Eskom tariff increase to help buy diesel

Eskom says it needs to raise prices by almost double the rate the National Energy Regulator (Nersa) has so far allowed so the company can buy in electricity and diesel to help curb shortages in its own generation capacity.

“What we’re here for is to ask for what we think is fair,” Eskom acting chief executive Brian Molefe said at public hearings held by the national energy regulator in Johannesburg Tuesday.

Nersa is holding two days of consultations after Eskom, which is struggling to meet demand in Africa’s most-industrialised economy, asked to raise prices by as much as 25%, or 12% points more than first allowed for the year to March 31 2016.

In October, the utility got permission from the regulator to increase charges by an average 13% starting April 1 to help it recover unbudgeted costs for the three years through 2013. The regulator had previously approved an average annual increase of 8% in each of the five years through March 2018. The inflation rate was 4.6% in May.

In its new price application, Eskom is asking for an additional 9.6% points to fuel gas turbines that it uses as a last resort, and to carry on power purchases from companies such as Sasol and Sappi.


Environmental levy

It had also sought a further 2.5% points to pay for a 57% increase in the environmental levy to 5.5 cents a kilowatt-hour, which was announced by Finance Minister Nhlanhla Nene in his budget speech in February, but has yet to be introduced. Should the National Treasury not charge the levy, Eskom won’t have to ask for that amount, Molefe said.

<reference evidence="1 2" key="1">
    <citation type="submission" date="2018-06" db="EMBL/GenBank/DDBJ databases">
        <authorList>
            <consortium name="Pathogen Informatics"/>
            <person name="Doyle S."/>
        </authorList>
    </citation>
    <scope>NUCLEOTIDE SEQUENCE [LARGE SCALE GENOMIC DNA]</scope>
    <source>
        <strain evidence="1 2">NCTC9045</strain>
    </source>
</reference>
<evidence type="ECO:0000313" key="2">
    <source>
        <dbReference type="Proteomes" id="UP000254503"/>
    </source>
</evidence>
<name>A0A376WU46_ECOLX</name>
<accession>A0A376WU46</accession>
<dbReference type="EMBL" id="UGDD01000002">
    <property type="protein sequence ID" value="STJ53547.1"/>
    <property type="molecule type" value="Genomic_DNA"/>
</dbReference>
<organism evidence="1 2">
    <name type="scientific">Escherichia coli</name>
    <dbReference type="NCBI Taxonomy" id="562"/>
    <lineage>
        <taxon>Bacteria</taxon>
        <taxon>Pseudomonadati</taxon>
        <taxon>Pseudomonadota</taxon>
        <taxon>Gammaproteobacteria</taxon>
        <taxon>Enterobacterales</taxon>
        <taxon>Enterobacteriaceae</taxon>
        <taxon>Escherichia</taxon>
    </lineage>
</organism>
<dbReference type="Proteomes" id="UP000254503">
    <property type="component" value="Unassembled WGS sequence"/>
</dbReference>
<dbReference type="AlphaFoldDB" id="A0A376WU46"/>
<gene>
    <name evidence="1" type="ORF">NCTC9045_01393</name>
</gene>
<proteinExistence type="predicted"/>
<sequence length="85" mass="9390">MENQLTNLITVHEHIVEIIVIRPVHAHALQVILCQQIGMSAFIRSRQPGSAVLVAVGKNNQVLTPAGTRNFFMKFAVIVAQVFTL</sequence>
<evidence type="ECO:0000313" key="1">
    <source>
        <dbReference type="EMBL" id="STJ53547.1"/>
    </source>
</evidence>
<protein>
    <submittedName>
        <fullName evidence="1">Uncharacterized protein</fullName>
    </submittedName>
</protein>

If the levy is published in the Government Gazette after July 1, the associated tariff increase can only take effect in the year starting April 1, 2016, Nersa Chairperson Thembani Bukula said in an interview Tuesday.

The City of Cape Town would need an additional R700-million to purchase power at the higher rate, Deputy Executive Mayor Ian Neilson said at the hearing.

Not being able to pass increases on to customers “certainly will be a financial position that we aren’t willing to accept”, he said.

Sibanye Gold, the biggest producer of South African gold, would lose as much as R8.2-billion in revenue from 2015 to 2017 from operations that would have to be closed if the increase were granted, Technical Services Senior Vice President Peter Turner said. The company, which buys about 1.6% of the electricity the utility generates, forecasts a power bill of R4.1-billion by 2017, compared with R2.8-billion last year. – Bloomberg

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Paul Burkhardt
Paul Burkhardt works from Johannesburg. Bloomberg reporter covering oil/gas, renewables, mining and unions in South Africa and sub-Saharan region. Retweets not endorsements. Paul Burkhardt has over 1431 followers on Twitter.

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